Those who have stepped up and stepped out to share their personal stories give credence to the reality of living with mental illness. They shine light on the darkness. They give hope to the hopeless. They educate the uninformed. So many have been encouraged to openly share their own struggles because of the unabashed honesty of celebrities like these, people who are already in the limelight and have the public’s attention: Adam Levine, Carrie Fisher, Drew Barrymore, Michael Phelps, Prince Harry, Lena Dunham, Demi Lovato, Kim Kardashian West, Lady Gaga, Kendall Jenner, Chrissy Teigen, Jon Hamm . . . and the list goes on and on. After all, think about it: one in four people live with mental illness, and these folks are people living among us. Just because they’re “famous” doesn’t given them a free pass from mental illness. They, too, are part of those statistics and members—like “Anonymous”—of the “one in four” club.
I, personally, thank every one of these folks for their strength and courage to put themselves on the line and speak the truth of their lives. But many others are not at all eager to be so open and forthcoming; they remain anonymous, like the Princeton student, out of fear. Fear that their illness will be discovered and that they’ll be launched on a terrifying roller coaster ride of losing . . . their friends and significant others . . . their jobs and their credibility . . . respect within their community . . . their ability to fake it “till they make it” . . . . Losing.
Are we there yet?
“Anonymous” at Princeton says, “No.”
Steve Propst says, “Not yet.”
Gail W. Cutler says, “I’m angry. I want stigma to disappear now, and I try to remain hopeful it will . . . someday.”
Thank you to everyone who speaks up, speaks out, speaks their truth, and continues to fight the good fight against mental health stigma and shame. You are needed. You are warriors. As a collective society, we may not be “there” yet. But you are! Thank you for showing the rest of us the path to follow.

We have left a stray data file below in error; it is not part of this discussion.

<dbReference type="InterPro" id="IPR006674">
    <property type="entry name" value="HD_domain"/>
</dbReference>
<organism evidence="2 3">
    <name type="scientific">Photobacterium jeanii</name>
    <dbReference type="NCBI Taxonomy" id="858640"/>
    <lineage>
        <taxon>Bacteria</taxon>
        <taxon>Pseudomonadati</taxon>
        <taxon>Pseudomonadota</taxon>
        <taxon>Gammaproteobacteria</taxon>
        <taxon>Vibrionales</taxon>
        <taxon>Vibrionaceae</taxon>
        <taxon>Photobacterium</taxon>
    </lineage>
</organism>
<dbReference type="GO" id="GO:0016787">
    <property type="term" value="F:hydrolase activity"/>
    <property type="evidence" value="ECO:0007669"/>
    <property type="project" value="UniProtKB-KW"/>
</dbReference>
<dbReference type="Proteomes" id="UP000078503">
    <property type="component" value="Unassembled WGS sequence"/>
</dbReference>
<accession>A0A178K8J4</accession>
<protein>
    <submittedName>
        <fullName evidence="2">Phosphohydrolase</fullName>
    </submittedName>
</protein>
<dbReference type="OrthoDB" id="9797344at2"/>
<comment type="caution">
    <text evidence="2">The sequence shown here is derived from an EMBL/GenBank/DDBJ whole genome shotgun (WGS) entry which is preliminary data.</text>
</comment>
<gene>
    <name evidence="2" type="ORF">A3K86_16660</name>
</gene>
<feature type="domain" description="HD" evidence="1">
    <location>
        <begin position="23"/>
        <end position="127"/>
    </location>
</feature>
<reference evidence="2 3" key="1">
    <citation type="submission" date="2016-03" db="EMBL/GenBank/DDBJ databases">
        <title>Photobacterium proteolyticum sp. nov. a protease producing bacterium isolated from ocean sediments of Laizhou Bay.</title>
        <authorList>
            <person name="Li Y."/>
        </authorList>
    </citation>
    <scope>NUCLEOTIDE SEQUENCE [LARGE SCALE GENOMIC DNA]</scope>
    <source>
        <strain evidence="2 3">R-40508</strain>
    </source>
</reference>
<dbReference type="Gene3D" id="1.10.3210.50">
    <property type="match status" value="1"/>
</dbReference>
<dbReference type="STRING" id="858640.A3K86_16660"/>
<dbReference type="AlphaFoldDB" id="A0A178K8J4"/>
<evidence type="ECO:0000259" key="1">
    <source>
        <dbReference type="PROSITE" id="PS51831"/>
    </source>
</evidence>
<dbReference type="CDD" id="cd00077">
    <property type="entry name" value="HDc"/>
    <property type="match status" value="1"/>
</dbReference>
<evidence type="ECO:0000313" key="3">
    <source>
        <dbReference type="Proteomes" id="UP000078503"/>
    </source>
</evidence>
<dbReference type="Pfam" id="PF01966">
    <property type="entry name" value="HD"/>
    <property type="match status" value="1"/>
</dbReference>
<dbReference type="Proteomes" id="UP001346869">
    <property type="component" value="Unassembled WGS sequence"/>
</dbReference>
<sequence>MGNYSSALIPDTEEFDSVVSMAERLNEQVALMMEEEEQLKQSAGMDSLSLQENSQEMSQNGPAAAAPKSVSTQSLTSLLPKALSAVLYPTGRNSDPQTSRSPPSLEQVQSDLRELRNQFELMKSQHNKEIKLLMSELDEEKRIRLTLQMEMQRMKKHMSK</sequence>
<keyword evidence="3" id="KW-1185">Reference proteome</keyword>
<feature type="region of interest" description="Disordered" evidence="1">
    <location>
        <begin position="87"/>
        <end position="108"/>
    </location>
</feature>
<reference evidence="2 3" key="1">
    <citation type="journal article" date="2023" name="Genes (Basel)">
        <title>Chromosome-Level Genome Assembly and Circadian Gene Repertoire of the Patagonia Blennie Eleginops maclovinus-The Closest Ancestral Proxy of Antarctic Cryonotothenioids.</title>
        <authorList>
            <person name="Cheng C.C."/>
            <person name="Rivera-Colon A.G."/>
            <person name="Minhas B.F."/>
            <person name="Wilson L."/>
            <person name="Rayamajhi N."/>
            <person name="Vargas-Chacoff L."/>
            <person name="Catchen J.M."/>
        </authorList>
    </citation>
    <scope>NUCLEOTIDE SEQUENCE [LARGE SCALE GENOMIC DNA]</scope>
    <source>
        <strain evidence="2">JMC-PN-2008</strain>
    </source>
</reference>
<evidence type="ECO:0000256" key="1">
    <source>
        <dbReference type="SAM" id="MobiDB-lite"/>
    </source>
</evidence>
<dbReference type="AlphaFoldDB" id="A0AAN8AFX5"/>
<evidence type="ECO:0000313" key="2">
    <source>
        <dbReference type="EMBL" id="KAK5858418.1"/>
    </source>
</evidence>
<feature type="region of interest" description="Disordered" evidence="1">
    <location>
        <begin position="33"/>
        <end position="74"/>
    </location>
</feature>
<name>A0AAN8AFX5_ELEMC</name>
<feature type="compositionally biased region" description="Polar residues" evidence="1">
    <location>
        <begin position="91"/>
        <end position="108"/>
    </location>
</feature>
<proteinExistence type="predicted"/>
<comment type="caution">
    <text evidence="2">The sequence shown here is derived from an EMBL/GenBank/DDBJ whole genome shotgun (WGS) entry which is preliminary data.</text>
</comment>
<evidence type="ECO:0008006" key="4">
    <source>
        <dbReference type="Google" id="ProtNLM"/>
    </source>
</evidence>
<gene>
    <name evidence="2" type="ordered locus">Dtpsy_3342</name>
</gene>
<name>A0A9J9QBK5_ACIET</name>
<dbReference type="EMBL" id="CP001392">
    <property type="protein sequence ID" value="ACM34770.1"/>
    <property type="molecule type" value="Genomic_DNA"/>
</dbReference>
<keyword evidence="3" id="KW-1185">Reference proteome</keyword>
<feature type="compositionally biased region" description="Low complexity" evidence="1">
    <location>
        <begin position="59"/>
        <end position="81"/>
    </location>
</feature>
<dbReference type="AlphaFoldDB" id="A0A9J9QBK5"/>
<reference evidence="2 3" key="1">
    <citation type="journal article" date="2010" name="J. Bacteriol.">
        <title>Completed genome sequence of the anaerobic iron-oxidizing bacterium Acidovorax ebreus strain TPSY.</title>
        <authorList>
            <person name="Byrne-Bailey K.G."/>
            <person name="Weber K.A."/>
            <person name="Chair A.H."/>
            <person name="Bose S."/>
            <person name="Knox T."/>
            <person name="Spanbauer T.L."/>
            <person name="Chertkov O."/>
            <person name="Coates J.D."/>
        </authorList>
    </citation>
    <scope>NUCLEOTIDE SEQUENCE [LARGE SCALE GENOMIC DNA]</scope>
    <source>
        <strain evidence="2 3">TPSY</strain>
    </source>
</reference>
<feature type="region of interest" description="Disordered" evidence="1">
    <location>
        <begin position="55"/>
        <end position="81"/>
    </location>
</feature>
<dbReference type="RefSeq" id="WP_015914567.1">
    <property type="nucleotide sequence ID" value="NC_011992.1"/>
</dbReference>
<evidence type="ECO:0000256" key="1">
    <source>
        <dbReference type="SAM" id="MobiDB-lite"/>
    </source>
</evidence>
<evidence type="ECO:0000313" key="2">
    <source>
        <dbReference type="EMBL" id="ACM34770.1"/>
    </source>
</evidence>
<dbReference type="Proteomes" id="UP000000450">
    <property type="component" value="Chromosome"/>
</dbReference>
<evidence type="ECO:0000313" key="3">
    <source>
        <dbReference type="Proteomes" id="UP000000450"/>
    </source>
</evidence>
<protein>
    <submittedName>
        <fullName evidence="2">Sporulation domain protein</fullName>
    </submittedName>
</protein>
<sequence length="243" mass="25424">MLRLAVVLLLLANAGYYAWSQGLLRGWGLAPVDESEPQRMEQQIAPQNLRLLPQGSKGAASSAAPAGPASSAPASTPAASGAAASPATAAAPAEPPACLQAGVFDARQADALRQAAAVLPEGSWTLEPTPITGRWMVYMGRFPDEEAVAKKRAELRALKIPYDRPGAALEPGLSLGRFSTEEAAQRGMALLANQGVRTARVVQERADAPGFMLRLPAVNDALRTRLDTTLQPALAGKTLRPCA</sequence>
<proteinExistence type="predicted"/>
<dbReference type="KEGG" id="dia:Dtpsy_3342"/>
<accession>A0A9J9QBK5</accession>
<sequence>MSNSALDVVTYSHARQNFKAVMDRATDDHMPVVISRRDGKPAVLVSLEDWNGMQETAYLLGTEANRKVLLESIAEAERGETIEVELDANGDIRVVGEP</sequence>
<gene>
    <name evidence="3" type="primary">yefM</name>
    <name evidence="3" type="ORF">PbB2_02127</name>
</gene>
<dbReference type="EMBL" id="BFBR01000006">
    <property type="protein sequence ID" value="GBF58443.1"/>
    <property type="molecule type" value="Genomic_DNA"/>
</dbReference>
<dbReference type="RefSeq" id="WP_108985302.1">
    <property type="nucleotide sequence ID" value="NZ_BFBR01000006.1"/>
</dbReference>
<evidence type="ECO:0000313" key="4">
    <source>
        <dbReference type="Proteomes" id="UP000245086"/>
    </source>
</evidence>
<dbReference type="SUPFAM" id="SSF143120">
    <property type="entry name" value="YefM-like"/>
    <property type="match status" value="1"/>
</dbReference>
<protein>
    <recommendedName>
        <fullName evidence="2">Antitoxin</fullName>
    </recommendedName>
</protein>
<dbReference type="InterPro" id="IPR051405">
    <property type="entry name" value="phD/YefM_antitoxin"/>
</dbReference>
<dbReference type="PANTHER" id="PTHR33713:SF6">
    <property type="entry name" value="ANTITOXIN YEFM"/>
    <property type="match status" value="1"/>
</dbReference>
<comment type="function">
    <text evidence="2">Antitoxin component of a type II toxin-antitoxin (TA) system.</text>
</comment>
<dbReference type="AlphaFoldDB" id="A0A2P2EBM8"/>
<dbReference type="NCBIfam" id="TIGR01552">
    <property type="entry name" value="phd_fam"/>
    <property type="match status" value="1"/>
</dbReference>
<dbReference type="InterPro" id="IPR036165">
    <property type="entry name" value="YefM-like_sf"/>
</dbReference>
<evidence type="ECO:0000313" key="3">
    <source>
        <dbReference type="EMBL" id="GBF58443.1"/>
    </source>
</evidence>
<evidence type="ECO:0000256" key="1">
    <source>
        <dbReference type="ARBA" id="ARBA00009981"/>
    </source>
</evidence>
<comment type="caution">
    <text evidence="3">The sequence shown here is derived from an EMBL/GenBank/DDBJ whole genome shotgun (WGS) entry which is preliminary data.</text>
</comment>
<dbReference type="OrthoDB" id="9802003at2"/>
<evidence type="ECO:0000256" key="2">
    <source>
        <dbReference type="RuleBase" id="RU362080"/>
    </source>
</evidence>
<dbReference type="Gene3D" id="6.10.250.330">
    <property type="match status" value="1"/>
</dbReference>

“1 in 4 people. Like me. Have a mental health problem. Many more people have a problem with that.”
– Stephen Fry
Mental Health Awareness Month
May’s Mental Health Awareness Month was a success, as Rebecca’s Dream reached people world wide with the “Today I…” social media campaign, sharing inspiring personal stories as well as tips and techniques on ways to improve and support your mental health.
Life Events and Bipolar Disorder
June 4, 2017. This date sounds innocuous but in truth it looms large. June 4, 2017 is the day my youngest son graduated high school. I am beyond proud of him, especially because he faced some serious developmental challenges in his younger days. I am excited for his new adventure as he gets ready to march off to Indiana University in the fall. Although this is a very exciting time, there is a dialectic that arises I celebrate.
My bipolar disorder seems to be triggered at least in part by the impending changes to our family dynamics. My first reaction is to be angry that I am feeling this way at this very exciting time. My kinder gentler self is trying to acknowledge that even very exciting times may prove difficult with my illness. I know June 4 signifies a very important milestone, and also the first phase of the new chapter of my son’s life. I will celebrate with him and with the rest of my family and I will try not to let my illness get in the way.
SAVE THE DATE & GET YOUR TICKETS NOW!
July 16 @ Ravinia Festival, 3pm – 9:30 pm
Celebrating an evening of music with Rebecca’s Dream at Ravinia Festival at the Tchaikovsky Spectacular!
Thank you to Our Sponsors
Another Kind of Madness: A Journey Through the Stigma and Hope of Mental Illness
by Stephen Hinshaw
Glenn Close says: “Another Kind of Madness is one of the best books I’ve read about the cost of stigma and silence in a family touched by mental illness. I was profoundly moved by Stephen Hinshaw’s story, written beautifully, from the inside-out. It’s a masterpiece.”
A deeply personal memoir calling for an end to the dark shaming of mental illness
Families are riddled with untold secrets. But Stephen Hinshaw never imagined that a profound secret was kept under lock and key for 18 years within his family—that his father’s mysterious absences, for months at a time, resulted from serious mental illness and involuntary hospitalizations. From the moment his father revealed the truth, during Hinshaw’s first spring break from college, he knew his life would change forever.
13 Reasons Why – What to know when watching it. A Discussion with Dr. Michelle Epstein
Dr. Michelle Epstein, Clinical Psychologist and Scientific Advisor for Rebecca’s Dream, discusses “13 Reasons Why” on WGN-TV Morning News with Larry Potash and Robin Baumgarten.
Dr. Epstein expertly addresses how Hannah’s “revenge suicide” is fueled by distorted thinking. If Hannah’s parents, friends and school personnel had listened to her with compassionate understanding, she could have received necessary professional support for a treatable disease. Hannah chose a permanent solution for painful ~ but temporary ~ situations.
Dr. Epstein recommends providing our children with early education about their emotional health and well-being to help increase education and reduce the stigma associated with mental illness, and increase the probability that children and teens will reach out for support when needed.
Please listen in as Dr. Epstein discusses “13 Reasons Why.”